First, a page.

AWG underway in Grande Prairie

“Let the Games begin,” declared Arctic Winter Games president Gerry Thick Saturday night to a roaring crowd of over 1,800 athletes from around the polar world and a packed stadium full of fans.
The 2010 Arctic Winter Games have officially begun in Grande Prairie, AB. Hay River’s 36 athletes join the massive Team NWT, made up of 334 athletes and coaches from across the Territory.

Team NWT joins eight other regional teams in competition in 21 winter sports. International teams include Alaska, Greenland, Sapmi (indigenous people of northern Scandinavia), and the Yamal-Nenets state of Russia. Domestic teams include the Yukon, Nunavut, Nunavik, the NWT, and of course the host team, Northern Alberta.
The fans were treated to a number of cultural presentations in the stadium including the Grande Prairie Bag Pipers, the Troyanda Ukranian Dancers, a professional hoola-hooper, and Cree cultural dances.
Meanwhile, 1800 athletes and coaches from the circumpolar world packed into the neighbouring room to showcase their jackets and Games spirit. They came pouring into the stadium full of cheering fans team by team.
A special honour was bestowed upon Hay River’s senior competitor Brieanne Glaicar, who is playing on the Team NWT volleyball team. She was chosen to carry the NWT flag for her team as it entered the stadium.
Glaicar’s mother, April, said that although she was not able to see Glaicar bearing the flag, she was brimming with pride for her daughter.
“I felt very proud, very happy,” she said. “It is quite an honour to carry the flag for your team.”
“I had no idea,” said Brieanne. “My coach texted me yesterday morning when I was half asleep so I didn’t think much when I found out. But later on I was like, ‘Yeah, that’s pretty cool!’”
The Glaicars only found out about the news minutes before the ceremony began. April said the flag bearer is chosen on recommendation of the coaches. This is Glaicar’s third and final Arctic Winter Games. For the past two Games, Glaicar has competed as a biathlete and is a decorated athlete. She is also the recipient of the 2008 Fair Play Award for good sportsmanship.
“I think they look for someone who is a role model for a healthy lifestyle,” said April. “Brieanne is definitely that. She is so health conscious.”
Once all the athletes had entered the stadium, flags waved spasmodically as the local youth choir belted out the national anthems of each team represented. Local band Reject performed the theme song for the Games, ‘Rise Up,’ with the message that “there’s nothing that can stop you now,” to pump up the athletes.
AWG president Gerry Thick had his own spin on the 2010 AWG slogan.
“Let’s prepare to dream, aspire, and achieve as we come together as nations to share in fair play,” he said during his address to the athletes.
The actual slogan, ‘Dream, Achieve, Inspire,’ is printed on thousands of lanyards around necks of athletes, coaches, and volunteers for the Games. This includes the 260 officials and referees that have volunteered their services for the Games with the goal of promoting sport and fair play in the North.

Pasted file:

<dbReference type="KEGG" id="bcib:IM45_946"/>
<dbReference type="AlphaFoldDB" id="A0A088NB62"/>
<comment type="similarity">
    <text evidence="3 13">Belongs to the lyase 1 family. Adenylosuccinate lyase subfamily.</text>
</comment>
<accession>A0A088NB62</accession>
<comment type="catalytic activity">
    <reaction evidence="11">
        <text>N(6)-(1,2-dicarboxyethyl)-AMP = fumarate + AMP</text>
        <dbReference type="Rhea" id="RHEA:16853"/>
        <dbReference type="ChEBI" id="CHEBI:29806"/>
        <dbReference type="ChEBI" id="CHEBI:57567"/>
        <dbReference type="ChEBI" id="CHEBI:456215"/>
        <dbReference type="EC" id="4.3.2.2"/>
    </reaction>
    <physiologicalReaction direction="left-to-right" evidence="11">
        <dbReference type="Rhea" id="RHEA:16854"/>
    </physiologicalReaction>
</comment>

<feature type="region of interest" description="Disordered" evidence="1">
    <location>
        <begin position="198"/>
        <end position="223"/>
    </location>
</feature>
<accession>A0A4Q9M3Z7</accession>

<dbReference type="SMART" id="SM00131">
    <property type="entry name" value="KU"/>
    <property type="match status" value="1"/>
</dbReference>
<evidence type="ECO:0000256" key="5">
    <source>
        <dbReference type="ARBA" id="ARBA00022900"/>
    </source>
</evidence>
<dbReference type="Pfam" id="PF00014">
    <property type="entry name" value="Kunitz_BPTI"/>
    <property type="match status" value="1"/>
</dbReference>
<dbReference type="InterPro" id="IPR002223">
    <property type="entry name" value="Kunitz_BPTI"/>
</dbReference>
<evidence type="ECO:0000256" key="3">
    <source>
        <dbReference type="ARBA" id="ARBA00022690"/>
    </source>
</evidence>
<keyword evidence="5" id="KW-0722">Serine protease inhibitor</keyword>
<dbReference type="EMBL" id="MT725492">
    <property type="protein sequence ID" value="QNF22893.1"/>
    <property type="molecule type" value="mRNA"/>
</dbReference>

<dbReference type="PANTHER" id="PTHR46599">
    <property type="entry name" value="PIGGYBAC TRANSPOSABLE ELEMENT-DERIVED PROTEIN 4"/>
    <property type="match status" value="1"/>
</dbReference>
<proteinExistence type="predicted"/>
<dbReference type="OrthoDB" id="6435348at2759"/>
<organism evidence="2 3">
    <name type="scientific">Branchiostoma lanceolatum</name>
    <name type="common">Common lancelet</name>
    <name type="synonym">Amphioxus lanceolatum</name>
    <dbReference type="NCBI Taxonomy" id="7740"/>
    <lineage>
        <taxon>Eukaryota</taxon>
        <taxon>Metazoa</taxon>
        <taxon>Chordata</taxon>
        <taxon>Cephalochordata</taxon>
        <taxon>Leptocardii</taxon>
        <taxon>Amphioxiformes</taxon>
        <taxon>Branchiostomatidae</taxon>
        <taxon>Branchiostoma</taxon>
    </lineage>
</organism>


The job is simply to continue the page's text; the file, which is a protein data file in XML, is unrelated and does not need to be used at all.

“It’s more than a slogan,” said Gary Lund, Minister responsible for sports in Alberta. “It captures the passion shared here.”
Lund said the Games are an excellent opportunity to showcase northern culture, as well as the 21 traditional and modern sports.
“We applaud each one of you as you set out on your personal journey to dream, achieve, and inspire.”

Lirette, Magtibay claim bronze ulus

Hay River will be bringing home a few ulus in ski biathlon, thanks to a successful day of racing for the seven local biathletes.

Biathletes were fortunate enough to have snow to race on on Monday, after a warm spell hit Grande Prairie. Temperatures have been on the positive side of the mercury, with an intense sun adding to the quick melt. The winds were high for the race at noon, but the athletes pushed through to a strong finish overall.
Joseph Lirette started off the race for the junior male 7.5 km individual race. Mason Hachey was close behind in the same division. The boys were required to ski 7.5 km, with four bouts of shooting: two prone, and two standing.
Joseph raced his self onto the podium with a third place finish. A lump in the snow at the finish line made for a dramatic end to his race, as he bit the snow just after crossing the finish line.
Joseph, who injured his knee in a basketball tournament earlier in the year, has been spending his time in physio therapy to recover his knee before the Games.
“It didn’t hurt during the race, but it probably will be a bit stiff tonight,” said Joseph.
Joseph was pleased with his result; however, he is hungry for a sparklier ulu.
“It’s my first race of the year, so I did alright,” he said. “I lost by one shot. If I had shot better, I would have won.”
Mason was close behind Joseph with a 5th place finish in the event.
Also on the podium was Angeline Magtibay for the juvenile girls’ 5 km individual event. She claimed the bronze ulu for the NWT.
The rest of the athletes were only moments away from the podium. Christopher Lirette came in 4th in the juvenile boys’ event, and Colton Glaicar came in 5th for the same event.
Kim Ring was right behind Magtibay at a close 5th in the juvenile girls’ event, and Ilona Gyapay was in 10th.